The North Korean population enjoys quite acceptable social conditions in the context of the third world states of Asia. Society has been modernized thanks to the constant expansion of the economy. North Korea has a lower suicide rate than South Korea by a factor of two.
Emphasis has been placed on preventive medicine, which has brought many infectious diseases under control. Despite everything, parasitic diseases continue to be a problem in rural areas of the country. Housing is practically free for all who request it. Undoubtedly, it is these conditions that have determined the general good health of the social fabric.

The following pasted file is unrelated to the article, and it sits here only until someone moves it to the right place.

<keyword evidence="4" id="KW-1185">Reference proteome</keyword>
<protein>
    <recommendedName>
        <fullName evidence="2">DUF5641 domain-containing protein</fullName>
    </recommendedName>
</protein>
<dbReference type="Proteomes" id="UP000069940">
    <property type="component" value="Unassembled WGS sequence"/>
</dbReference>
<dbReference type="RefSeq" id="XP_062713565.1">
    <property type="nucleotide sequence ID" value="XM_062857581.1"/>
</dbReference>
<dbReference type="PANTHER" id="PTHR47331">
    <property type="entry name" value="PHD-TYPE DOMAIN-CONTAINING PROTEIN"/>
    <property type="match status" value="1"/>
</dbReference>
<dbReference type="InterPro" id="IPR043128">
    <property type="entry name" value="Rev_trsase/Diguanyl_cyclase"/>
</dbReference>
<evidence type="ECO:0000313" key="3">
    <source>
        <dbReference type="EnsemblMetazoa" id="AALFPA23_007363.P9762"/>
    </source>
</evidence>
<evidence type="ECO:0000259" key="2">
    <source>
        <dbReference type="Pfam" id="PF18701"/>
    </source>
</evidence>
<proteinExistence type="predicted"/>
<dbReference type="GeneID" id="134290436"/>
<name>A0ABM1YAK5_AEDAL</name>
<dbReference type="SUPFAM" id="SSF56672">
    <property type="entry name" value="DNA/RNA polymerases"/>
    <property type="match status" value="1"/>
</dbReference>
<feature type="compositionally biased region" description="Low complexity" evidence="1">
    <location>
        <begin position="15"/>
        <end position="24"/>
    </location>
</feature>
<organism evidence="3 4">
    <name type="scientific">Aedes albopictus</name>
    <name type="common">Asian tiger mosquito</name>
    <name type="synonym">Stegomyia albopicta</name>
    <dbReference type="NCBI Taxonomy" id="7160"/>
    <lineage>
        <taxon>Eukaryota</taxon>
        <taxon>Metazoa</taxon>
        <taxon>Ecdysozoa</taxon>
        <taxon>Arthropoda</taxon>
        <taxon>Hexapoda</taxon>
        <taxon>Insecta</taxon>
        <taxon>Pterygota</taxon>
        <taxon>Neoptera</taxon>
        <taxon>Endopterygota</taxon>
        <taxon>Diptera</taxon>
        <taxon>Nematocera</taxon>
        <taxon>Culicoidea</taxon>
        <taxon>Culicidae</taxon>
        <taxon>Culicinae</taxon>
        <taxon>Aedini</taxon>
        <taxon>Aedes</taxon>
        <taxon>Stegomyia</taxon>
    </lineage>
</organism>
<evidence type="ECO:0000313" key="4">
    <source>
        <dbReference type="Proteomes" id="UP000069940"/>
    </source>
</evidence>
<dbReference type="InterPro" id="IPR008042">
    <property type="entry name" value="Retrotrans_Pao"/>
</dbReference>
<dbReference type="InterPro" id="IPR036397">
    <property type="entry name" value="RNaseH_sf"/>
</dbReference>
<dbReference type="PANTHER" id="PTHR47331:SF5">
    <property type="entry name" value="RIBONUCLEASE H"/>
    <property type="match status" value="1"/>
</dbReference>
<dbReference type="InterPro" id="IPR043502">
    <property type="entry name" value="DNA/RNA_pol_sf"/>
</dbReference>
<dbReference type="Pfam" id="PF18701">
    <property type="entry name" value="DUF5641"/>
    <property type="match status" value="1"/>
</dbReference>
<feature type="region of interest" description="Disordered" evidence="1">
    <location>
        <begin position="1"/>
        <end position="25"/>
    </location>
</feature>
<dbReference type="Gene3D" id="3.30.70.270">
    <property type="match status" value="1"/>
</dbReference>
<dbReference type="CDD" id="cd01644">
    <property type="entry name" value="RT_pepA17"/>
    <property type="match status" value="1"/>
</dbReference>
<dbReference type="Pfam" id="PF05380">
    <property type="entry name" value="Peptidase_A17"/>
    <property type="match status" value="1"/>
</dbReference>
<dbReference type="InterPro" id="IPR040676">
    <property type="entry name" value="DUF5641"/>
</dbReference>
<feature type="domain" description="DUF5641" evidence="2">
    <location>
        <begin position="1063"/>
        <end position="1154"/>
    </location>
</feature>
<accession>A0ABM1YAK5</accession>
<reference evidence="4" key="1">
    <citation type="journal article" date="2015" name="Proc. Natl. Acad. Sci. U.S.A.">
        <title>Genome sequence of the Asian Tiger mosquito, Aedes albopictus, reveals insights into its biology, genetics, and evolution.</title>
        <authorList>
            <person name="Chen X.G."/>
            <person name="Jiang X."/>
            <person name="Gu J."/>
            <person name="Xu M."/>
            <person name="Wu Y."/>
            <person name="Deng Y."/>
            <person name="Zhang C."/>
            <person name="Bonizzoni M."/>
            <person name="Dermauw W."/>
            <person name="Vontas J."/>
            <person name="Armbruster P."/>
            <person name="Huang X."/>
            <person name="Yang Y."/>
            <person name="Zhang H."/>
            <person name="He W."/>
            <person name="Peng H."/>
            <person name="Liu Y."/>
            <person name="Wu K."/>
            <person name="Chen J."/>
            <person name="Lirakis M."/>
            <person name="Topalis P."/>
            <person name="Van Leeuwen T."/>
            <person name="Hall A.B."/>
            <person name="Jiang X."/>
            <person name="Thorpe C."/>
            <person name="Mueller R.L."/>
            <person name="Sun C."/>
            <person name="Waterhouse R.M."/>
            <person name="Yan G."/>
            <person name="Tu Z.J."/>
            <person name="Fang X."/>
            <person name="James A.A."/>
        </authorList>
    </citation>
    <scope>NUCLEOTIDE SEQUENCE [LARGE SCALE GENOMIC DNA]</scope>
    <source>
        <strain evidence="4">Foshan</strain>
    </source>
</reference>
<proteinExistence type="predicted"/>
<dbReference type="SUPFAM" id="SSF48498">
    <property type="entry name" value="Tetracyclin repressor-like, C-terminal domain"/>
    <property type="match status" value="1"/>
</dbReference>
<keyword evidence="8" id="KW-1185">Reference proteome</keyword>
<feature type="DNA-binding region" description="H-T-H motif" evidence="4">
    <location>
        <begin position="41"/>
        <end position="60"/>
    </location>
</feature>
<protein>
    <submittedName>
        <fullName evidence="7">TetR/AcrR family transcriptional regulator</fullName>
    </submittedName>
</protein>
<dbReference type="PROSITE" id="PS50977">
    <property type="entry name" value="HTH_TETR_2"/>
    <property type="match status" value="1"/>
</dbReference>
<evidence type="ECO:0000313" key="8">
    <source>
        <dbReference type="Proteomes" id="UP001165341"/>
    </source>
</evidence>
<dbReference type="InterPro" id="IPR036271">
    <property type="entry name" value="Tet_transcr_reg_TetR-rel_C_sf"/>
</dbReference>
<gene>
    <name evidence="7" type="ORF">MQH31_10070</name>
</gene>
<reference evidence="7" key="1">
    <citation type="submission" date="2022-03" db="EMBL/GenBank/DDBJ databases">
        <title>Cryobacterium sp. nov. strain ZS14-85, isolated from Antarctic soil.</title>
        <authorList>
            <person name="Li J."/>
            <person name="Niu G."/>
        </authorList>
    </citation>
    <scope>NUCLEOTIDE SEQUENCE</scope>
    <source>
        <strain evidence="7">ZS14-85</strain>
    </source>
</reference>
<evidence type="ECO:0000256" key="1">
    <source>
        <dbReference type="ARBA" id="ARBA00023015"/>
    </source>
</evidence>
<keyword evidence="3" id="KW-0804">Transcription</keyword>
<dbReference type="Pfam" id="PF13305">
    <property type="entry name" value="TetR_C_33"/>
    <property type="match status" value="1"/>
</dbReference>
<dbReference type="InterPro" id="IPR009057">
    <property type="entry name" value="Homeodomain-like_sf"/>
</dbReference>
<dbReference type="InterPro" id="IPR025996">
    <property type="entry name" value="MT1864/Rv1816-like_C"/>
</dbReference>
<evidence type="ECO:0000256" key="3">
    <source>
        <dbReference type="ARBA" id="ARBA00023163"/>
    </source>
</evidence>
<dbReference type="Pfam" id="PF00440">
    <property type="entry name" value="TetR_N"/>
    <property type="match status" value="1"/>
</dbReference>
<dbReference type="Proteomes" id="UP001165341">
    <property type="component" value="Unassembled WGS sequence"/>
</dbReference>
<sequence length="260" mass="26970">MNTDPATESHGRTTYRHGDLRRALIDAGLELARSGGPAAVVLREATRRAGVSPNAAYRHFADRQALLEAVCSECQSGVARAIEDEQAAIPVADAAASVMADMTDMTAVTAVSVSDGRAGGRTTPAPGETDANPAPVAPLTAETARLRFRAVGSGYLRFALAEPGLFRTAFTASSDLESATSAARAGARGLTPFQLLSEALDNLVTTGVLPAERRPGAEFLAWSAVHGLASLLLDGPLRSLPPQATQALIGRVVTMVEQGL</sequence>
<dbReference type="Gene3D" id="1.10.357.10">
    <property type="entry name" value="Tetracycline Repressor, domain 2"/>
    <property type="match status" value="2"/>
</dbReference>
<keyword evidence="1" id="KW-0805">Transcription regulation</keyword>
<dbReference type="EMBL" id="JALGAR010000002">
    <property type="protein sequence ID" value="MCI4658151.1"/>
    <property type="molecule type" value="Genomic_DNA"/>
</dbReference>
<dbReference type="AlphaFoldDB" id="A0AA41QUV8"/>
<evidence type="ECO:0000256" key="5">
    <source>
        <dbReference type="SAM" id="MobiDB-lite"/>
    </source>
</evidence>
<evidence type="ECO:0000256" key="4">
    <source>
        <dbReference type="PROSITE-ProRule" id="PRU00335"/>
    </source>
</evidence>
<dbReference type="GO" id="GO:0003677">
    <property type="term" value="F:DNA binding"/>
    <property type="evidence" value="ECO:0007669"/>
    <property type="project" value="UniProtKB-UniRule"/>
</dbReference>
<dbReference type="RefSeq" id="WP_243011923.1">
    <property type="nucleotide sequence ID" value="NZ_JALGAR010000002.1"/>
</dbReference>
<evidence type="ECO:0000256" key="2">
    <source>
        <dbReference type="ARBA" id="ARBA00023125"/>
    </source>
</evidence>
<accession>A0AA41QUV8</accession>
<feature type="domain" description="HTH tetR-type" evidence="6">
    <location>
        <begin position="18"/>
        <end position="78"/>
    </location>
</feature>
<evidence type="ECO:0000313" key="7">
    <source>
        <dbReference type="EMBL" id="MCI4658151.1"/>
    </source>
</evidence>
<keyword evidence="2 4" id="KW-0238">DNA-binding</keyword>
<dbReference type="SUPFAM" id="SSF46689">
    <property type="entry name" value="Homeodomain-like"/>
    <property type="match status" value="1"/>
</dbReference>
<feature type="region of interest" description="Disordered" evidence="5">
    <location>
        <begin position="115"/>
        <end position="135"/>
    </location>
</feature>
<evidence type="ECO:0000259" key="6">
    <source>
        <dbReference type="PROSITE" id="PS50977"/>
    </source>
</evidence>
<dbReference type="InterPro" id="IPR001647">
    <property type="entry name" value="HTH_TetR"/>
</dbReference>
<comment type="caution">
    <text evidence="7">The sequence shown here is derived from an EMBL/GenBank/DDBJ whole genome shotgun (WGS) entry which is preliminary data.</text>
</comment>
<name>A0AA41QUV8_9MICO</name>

Pyongyang: The capital, just 30 km from the Yellow Sea, is reputed to be the oldest city in Korea. According to legend, the ancient capital of the legendary Tangun dynasty (around 2333 BC) stood in the place where Pyongyang was founded in 1122 ne
After passing from hand to hand several times, in 1592 the city fell to the Japanese and at the beginning of the 17th century it was destroyed by the Manchu. Today, apart from the center of power and the seat of Kim il Sung University, Pyongyang is a major textile and food manufacturing center. The capital has a population of approximately 2,741,260 people.
In the center of the city stands the Juche Idea Tower, also called Juche ideology, a 150 m high construction that was erected in 1982.